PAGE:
After breakfast, I’d ridden the motorbike up into the high field, as usual, to bring the cows in for milking when I happened to look back and notice a huge hole in the barn’s roof, like something big had plunged right through. At first, I thought maybe a meteor or a piece of space junk. I couldn’t think of anything else that could drop out of the sky and leave a hole that big.
Instead of shepherding the cows out of the field, I rode back down the track to the barn and opened it up. The smell hit me as soon as I got inside. I’m used to the stink of animals—it’s something you get used to after a while—but this was different. This was a smell you could taste. The pungency of it burned my eyes, musky on top with an undertone of something rotten, like dead flesh; kind of how you imagine a person who hasn’t bathed or changed their clothes in a month might smell when the sweat and piss and grime get all mixed up. Once I’d got over that stench, I became aware that there was something there—something big—looking back at me from the shadows at the end of the barn. I think my heart stopped beating for a few seconds when I got sight of it. My thoughts died as well.
I must be fucking dreaming.
But no, the smell alone would have woken me. Stupidly, I squinted and tilted my head from side to side. This thing lay there completely still, hunkered low to the ground with two giant wings spread out to either side of it. Though it couldn’t possibly be, my first thought was: dragon, a fucking dragon in my barn. But it was more bat-like than reptilian, with a dark furry body, except it had these big eyes, both of which were fixed on me, a reddish glow in the gloom.
Fear hit me, and I backed away, sure that any moment this thing would pounce on me, but it didn’t move.
I slammed the barn door behind me, whacked the chain and padlock on with shaking hands, and ran back to the house.
When Marie got up, she found me at the kitchen table. She waved at the hanging smoke as she came through. I’d smoked a whole pack of cigarettes without realising.
“Jack? What’s going on?”
“Nothing. Nothing’s going on.”
She gave me a long look before checking the clock on the wall. “Shouldn’t you be bringing the cows in? Mick and Billy will be here soon.”
“Yes. I…I was just about to go.”
I started to get up, but she stopped me. “Have you taken your pill?”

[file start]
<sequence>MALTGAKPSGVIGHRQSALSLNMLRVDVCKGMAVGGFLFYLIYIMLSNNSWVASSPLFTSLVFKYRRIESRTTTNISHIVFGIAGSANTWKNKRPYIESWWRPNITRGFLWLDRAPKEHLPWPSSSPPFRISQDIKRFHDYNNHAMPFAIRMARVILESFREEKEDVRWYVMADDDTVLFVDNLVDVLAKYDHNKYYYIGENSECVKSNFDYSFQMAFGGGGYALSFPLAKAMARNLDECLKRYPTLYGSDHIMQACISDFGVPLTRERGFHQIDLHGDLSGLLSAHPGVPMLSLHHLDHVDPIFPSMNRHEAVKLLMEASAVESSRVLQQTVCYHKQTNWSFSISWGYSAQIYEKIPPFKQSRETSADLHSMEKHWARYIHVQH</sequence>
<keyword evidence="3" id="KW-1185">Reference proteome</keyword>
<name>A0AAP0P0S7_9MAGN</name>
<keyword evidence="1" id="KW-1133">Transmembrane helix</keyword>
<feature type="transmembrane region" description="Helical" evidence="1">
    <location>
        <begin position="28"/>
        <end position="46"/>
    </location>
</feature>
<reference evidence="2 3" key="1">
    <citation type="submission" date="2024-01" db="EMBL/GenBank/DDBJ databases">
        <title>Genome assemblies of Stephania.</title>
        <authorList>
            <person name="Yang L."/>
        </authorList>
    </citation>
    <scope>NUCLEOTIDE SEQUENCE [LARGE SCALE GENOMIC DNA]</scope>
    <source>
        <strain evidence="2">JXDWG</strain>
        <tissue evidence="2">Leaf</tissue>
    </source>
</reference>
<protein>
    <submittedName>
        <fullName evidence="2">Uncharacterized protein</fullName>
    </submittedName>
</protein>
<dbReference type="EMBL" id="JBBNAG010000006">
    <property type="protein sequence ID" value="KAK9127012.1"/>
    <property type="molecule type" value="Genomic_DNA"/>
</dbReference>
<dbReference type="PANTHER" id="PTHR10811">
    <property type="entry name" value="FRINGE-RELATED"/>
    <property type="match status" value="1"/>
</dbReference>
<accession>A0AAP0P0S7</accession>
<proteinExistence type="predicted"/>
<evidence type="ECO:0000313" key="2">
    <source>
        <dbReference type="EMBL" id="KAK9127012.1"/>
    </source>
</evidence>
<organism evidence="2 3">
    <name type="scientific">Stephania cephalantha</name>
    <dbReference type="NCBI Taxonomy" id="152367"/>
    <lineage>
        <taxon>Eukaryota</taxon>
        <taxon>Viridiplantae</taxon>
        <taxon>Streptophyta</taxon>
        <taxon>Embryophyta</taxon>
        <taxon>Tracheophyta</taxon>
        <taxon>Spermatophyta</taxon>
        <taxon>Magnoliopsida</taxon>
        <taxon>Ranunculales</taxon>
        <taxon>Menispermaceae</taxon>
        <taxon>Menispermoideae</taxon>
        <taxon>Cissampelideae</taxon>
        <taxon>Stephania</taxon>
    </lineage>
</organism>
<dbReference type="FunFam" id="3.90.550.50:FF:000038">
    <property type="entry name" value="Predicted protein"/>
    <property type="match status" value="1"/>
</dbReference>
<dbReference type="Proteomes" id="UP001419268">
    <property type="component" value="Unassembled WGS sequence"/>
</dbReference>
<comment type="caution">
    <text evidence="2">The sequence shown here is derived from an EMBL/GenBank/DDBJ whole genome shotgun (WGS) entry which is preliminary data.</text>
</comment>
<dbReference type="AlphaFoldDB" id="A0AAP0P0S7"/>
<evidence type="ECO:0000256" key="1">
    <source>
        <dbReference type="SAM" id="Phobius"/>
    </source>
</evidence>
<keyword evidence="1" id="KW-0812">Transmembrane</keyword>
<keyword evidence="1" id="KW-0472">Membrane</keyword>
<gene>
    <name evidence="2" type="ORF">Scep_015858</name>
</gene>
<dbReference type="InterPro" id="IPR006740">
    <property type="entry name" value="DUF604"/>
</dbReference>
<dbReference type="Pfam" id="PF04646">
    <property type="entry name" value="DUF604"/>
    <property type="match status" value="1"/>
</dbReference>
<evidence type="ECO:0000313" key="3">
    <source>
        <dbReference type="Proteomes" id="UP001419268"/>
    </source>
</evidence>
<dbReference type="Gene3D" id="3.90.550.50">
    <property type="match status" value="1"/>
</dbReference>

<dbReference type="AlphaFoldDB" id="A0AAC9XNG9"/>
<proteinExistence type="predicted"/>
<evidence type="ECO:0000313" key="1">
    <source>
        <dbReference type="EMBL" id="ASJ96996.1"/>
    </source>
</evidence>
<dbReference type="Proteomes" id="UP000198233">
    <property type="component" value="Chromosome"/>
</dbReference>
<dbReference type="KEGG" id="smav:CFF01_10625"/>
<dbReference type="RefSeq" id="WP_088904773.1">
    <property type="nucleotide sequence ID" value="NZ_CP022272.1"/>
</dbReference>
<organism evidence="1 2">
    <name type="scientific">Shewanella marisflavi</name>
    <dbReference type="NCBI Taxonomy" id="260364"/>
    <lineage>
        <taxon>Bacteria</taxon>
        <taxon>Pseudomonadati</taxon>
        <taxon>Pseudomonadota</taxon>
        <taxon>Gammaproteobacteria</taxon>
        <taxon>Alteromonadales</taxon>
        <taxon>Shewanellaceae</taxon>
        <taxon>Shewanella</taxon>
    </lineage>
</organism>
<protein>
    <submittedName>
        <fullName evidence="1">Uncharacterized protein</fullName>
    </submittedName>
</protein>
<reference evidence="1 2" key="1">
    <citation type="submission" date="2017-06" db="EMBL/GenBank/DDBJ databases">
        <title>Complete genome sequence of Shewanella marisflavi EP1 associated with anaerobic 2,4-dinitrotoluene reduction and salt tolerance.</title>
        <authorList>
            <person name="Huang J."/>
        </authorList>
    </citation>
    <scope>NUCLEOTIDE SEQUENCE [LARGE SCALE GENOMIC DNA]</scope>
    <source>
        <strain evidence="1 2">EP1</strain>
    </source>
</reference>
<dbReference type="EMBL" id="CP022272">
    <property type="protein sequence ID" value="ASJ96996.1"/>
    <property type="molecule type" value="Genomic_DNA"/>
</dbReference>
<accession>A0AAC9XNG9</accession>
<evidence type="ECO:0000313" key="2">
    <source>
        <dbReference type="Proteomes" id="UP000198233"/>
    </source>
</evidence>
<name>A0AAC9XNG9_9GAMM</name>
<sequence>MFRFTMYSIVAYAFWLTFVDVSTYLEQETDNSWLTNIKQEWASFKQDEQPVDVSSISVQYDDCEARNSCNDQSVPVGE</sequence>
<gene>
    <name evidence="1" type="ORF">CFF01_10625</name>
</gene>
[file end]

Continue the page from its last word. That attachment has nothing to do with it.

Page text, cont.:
I met her gaze. “Uh…maybe I forgot.”
“You’re always forgetting.”
Taking the pack of pills down from the cupboard’s top shelf, she brought one to me with a glass of water. I swallowed it with a gulp as Marie stood over me with her arms folded. I got up and walked out into the yard.
Marie watched me from the kitchen window.
I don’t know why I didn’t tell her about the thing in the barn.
Perhaps, I thought I’d imagined it.
Or perhaps, I hoped that next time I checked it would be gone.
I didn’t tell the hired hands either when they showed up and started asking why the gate had been left open in the high field and why the cows weren’t already in the milking shed. I couldn’t think of anything to say.
Shaking his head, Mick went off with the bike to get the cows in whilst Billy went to prepare for the milking.
I stood in the middle of the yard, occasionally glancing over my shoulder towards the barn. There it was in my mind’s eye: that great winged beast lying in the scattered hay like something from a nightmare.
Tim Jeffreys escaped the north of England more than a decade ago, and now lives in the greener surrounds of Bristol. Despite valiant efforts including studying Graphic Arts and Design at University, his original career plans went completely wrong and he ended up working in a tiny office in a Dental Hospital. The screams he sometimes hears from the clinics occasionally make it into the strange stories he writes when no one’s looking.
His short fiction has appeared in Weirdbook, Not One of Us, and Turn to Ash, amongst various other publications, and his latest collection ‘The Real Rachel Winterbourne and other stories’ is available now.
Featured Image Credit: Barn Monster by melora